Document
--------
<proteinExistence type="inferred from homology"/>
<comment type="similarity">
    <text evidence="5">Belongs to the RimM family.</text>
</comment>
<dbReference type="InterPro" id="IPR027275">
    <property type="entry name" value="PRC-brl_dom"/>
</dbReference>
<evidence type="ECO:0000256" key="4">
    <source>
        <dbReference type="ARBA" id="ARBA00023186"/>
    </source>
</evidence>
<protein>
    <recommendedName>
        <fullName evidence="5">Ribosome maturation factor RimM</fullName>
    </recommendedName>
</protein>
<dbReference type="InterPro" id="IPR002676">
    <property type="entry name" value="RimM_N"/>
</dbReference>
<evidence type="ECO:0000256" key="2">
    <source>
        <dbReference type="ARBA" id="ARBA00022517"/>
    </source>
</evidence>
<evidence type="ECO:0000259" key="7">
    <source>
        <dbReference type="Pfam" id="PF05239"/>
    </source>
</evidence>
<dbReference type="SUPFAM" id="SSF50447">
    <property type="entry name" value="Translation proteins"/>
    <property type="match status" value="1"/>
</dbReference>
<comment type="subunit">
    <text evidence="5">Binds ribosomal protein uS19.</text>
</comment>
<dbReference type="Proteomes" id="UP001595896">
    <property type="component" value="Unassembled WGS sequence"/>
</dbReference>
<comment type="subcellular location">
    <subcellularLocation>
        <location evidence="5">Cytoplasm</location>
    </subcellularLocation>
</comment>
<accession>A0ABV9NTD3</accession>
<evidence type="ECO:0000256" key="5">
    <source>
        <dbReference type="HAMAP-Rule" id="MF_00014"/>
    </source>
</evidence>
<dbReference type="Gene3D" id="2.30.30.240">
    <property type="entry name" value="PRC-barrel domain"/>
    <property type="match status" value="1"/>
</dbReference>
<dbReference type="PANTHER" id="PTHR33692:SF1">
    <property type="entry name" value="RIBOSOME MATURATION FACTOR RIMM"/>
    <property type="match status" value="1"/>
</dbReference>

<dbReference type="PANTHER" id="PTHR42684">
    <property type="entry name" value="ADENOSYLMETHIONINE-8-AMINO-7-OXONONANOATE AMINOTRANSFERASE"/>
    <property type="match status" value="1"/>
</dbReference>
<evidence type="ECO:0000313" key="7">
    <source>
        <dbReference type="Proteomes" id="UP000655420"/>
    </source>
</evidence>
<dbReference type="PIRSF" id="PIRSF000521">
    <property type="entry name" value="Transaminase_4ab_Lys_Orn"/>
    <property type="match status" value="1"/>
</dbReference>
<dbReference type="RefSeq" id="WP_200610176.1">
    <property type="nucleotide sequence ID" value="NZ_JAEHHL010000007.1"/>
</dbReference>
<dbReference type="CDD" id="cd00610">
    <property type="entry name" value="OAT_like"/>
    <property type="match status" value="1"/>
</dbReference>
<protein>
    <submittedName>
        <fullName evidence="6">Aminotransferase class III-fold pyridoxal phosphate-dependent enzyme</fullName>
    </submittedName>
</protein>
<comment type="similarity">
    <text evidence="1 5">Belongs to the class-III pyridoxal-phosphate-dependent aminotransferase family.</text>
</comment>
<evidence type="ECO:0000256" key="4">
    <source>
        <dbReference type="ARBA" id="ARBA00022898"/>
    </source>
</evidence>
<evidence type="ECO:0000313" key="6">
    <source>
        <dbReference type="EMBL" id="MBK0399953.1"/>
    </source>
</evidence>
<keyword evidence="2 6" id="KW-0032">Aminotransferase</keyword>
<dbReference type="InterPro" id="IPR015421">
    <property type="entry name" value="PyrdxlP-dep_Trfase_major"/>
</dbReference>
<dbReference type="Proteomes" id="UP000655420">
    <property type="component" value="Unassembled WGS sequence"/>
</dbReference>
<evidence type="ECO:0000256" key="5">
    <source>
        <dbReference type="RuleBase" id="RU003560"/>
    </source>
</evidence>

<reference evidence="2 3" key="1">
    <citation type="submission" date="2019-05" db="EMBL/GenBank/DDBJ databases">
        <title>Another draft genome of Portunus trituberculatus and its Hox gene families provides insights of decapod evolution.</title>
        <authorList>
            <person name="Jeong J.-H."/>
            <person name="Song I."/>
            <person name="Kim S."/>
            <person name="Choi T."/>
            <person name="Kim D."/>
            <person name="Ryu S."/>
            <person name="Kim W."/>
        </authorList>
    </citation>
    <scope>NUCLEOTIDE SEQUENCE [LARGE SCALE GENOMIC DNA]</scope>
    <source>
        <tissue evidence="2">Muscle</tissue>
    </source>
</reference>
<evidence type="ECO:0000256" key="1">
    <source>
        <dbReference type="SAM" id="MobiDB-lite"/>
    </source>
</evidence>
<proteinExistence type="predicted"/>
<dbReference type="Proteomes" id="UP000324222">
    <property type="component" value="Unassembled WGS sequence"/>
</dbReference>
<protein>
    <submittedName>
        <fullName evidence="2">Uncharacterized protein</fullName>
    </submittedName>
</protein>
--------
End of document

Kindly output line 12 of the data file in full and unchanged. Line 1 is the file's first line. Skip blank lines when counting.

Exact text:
</evidence>